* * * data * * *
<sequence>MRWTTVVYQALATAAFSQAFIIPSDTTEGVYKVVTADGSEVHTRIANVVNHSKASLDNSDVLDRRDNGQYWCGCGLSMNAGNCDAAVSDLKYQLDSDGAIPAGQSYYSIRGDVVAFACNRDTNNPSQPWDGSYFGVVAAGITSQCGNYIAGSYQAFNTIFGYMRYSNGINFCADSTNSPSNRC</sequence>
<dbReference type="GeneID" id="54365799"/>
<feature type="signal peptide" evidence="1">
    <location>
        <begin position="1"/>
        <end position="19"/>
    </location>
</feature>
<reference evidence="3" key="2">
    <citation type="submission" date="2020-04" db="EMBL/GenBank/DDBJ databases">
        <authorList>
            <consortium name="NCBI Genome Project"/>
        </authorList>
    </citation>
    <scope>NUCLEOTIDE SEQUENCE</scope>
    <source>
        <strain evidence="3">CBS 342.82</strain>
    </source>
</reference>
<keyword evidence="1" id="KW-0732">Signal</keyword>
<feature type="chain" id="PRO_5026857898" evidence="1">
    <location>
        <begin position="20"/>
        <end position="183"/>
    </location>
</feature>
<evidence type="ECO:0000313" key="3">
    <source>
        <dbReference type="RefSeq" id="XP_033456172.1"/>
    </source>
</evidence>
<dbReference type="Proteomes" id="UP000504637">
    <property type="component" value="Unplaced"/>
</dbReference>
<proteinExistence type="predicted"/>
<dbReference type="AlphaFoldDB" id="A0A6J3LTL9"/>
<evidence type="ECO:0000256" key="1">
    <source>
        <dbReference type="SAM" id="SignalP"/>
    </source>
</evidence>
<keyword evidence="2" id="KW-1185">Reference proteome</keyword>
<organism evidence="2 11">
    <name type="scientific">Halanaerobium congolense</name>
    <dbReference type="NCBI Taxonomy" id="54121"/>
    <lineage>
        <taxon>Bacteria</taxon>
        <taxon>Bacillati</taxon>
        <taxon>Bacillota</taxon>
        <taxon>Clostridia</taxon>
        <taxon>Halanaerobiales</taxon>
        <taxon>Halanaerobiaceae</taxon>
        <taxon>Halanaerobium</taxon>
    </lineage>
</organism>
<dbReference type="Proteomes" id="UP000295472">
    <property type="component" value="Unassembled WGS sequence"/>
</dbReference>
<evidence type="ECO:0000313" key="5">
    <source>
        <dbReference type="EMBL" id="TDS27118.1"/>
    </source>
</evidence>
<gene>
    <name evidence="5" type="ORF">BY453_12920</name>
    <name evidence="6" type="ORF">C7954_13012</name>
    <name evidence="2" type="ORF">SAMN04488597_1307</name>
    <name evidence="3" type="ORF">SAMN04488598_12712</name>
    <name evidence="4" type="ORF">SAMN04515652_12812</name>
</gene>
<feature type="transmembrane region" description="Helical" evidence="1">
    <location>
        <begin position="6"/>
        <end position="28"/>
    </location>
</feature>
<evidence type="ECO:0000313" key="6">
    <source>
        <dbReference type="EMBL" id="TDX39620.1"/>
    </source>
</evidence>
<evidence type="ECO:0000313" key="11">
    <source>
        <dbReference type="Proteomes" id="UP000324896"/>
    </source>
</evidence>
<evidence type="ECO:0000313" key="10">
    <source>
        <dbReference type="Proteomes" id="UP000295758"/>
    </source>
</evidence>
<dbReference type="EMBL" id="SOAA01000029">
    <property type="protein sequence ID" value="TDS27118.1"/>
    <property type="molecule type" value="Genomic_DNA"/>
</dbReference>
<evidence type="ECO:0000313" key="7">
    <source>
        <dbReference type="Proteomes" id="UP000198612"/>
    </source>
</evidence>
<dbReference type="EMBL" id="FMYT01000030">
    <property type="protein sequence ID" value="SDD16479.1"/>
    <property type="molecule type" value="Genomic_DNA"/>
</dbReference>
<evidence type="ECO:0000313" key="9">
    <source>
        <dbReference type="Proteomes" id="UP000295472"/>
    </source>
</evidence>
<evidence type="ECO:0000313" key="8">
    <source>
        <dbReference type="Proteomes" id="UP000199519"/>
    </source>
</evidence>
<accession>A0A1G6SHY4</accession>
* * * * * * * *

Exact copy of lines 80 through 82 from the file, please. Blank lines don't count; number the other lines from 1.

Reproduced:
    </source>
</evidence>
<evidence type="ECO:0000313" key="11">